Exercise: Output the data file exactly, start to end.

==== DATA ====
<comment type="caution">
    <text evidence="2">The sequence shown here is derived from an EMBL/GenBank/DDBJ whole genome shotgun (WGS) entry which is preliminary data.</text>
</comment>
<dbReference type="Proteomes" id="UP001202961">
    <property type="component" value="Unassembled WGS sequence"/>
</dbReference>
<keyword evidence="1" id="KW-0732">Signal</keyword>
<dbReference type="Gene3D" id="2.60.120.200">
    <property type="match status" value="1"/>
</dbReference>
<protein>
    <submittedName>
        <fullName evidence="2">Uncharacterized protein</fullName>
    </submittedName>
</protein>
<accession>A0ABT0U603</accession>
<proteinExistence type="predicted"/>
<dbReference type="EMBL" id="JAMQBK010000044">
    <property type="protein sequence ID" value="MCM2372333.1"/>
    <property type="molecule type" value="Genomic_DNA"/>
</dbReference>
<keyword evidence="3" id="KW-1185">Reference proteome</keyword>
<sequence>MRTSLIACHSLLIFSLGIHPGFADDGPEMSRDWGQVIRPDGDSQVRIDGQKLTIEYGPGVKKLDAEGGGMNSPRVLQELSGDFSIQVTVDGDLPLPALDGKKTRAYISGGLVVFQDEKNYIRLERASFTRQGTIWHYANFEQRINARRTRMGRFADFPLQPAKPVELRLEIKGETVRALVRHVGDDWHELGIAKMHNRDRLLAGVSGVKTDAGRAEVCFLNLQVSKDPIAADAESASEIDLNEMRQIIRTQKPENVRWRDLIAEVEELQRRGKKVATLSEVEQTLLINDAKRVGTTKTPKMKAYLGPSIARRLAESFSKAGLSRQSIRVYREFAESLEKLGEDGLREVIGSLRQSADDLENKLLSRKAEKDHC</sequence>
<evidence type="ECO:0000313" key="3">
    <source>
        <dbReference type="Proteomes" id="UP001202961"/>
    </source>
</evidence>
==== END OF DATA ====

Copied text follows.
<comment type="caution">
    <text evidence="2">The sequence shown here is derived from an EMBL/GenBank/DDBJ whole genome shotgun (WGS) entry which is preliminary data.</text>
</comment>
<dbReference type="Proteomes" id="UP001202961">
    <property type="component" value="Unassembled WGS sequence"/>
</dbReference>
<keyword evidence="1" id="KW-0732">Signal</keyword>
<dbReference type="Gene3D" id="2.60.120.200">
    <property type="match status" value="1"/>
</dbReference>
<protein>
    <submittedName>
        <fullName evidence="2">Uncharacterized protein</fullName>
    </submittedName>
</protein>
<accession>A0ABT0U603</accession>
<proteinExistence type="predicted"/>
<dbReference type="EMBL" id="JAMQBK010000044">
    <property type="protein sequence ID" value="MCM2372333.1"/>
    <property type="molecule type" value="Genomic_DNA"/>
</dbReference>
<keyword evidence="3" id="KW-1185">Reference proteome</keyword>
<sequence>MRTSLIACHSLLIFSLGIHPGFADDGPEMSRDWGQVIRPDGDSQVRIDGQKLTIEYGPGVKKLDAEGGGMNSPRVLQELSGDFSIQVTVDGDLPLPALDGKKTRAYISGGLVVFQDEKNYIRLERASFTRQGTIWHYANFEQRINARRTRMGRFADFPLQPAKPVELRLEIKGETVRALVRHVGDDWHELGIAKMHNRDRLLAGVSGVKTDAGRAEVCFLNLQVSKDPIAADAESASEIDLNEMRQIIRTQKPENVRWRDLIAEVEELQRRGKKVATLSEVEQTLLINDAKRVGTTKTPKMKAYLGPSIARRLAESFSKAGLSRQSIRVYREFAESLEKLGEDGLREVIGSLRQSADDLENKLLSRKAEKDHC</sequence>
<evidence type="ECO:0000313" key="3">
    <source>
        <dbReference type="Proteomes" id="UP001202961"/>
    </source>
</evidence>